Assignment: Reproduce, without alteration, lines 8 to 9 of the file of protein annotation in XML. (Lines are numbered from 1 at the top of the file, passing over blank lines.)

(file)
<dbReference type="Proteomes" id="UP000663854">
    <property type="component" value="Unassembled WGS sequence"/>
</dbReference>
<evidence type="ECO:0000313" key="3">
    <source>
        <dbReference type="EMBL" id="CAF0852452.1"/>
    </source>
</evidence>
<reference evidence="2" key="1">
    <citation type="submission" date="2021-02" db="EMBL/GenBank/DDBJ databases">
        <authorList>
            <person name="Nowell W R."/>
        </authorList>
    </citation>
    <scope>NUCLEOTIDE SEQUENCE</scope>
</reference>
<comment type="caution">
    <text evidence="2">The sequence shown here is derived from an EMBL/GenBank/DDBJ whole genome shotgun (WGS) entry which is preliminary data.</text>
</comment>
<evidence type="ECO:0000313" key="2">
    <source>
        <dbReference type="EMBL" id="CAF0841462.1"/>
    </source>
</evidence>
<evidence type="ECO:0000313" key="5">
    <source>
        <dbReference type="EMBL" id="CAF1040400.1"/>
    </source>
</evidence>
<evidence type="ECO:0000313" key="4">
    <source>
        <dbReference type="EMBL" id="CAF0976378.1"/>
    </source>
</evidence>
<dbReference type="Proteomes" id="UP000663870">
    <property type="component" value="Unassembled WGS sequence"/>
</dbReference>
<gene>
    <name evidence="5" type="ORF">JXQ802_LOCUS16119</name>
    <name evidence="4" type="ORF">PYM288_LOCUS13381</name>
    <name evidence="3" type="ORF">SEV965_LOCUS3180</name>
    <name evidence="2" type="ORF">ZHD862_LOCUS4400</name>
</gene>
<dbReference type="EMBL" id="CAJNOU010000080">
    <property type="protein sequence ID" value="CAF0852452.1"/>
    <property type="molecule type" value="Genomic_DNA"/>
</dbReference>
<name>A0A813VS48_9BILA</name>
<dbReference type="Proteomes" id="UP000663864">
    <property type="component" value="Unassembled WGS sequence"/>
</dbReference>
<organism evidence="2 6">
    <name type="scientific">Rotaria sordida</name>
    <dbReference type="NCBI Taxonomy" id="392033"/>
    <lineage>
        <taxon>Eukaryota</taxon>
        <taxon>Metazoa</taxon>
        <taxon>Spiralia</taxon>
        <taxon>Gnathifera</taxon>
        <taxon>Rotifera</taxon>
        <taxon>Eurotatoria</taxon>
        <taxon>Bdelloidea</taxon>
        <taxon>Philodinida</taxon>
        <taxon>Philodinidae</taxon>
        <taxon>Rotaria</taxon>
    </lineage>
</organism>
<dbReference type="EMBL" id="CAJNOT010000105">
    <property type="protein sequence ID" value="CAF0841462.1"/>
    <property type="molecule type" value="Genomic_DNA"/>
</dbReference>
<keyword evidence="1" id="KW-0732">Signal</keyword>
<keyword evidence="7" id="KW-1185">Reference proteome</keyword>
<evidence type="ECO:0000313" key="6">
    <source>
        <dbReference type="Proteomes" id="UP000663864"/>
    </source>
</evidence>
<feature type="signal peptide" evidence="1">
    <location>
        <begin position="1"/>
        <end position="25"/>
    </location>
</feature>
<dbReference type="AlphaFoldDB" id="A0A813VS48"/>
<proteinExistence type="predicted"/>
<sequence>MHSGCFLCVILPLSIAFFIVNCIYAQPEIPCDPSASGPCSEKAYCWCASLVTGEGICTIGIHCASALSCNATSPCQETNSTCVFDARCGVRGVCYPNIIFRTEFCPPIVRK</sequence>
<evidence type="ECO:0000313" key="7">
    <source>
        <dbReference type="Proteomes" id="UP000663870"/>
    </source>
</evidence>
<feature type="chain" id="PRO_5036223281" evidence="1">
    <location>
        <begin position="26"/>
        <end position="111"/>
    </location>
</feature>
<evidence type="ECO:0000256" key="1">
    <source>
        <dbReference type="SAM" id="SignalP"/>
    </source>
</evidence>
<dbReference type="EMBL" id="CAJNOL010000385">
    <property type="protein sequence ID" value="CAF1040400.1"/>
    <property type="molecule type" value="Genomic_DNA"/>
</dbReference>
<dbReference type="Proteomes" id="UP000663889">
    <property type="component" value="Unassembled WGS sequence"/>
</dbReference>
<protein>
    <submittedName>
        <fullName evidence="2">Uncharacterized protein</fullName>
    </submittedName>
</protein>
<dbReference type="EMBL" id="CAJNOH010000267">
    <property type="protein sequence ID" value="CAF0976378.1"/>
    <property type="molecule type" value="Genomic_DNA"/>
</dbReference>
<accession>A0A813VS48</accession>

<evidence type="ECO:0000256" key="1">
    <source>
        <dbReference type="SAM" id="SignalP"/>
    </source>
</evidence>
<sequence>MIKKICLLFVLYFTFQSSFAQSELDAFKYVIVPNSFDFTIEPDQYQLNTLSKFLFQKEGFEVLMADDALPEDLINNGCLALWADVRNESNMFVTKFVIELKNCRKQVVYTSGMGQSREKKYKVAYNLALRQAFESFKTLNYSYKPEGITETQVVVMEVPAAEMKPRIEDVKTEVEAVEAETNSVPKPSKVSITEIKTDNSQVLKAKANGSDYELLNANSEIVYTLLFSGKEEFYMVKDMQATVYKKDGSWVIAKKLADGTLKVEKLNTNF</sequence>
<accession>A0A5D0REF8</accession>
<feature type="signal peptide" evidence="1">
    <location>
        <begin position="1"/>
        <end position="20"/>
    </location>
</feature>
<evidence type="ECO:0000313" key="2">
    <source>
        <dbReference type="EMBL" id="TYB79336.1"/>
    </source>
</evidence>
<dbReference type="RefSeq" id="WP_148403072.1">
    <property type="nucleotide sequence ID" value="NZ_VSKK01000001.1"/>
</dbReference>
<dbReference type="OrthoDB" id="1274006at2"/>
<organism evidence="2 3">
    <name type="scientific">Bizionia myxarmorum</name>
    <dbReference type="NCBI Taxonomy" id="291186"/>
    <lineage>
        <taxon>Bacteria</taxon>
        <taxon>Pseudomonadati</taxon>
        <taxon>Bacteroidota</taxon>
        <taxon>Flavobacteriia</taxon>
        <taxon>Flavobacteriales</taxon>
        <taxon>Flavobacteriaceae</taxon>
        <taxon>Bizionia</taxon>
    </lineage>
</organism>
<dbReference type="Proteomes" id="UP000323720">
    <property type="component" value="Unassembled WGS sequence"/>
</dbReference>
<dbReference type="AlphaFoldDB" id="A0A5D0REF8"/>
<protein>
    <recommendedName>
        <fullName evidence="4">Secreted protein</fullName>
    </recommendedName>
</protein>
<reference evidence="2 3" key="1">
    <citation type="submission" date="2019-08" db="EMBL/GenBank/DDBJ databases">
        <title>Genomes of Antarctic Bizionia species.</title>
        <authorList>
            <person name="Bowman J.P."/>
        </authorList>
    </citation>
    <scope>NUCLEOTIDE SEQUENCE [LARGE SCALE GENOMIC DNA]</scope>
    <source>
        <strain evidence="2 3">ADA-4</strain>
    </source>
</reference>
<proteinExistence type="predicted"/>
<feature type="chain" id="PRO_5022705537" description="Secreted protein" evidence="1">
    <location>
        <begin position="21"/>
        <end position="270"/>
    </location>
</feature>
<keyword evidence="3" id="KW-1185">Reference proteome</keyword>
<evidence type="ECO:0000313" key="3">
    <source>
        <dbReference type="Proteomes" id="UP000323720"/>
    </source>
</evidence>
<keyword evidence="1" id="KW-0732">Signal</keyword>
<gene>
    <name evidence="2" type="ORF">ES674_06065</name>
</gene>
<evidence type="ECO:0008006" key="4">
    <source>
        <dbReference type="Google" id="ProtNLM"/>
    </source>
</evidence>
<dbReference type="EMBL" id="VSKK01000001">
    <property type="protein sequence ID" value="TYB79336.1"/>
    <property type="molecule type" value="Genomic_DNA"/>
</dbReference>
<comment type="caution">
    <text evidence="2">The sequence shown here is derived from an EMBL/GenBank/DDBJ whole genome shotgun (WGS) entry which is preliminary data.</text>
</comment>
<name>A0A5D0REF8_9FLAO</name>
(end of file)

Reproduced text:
</evidence>
<reference evidence="2" key="1">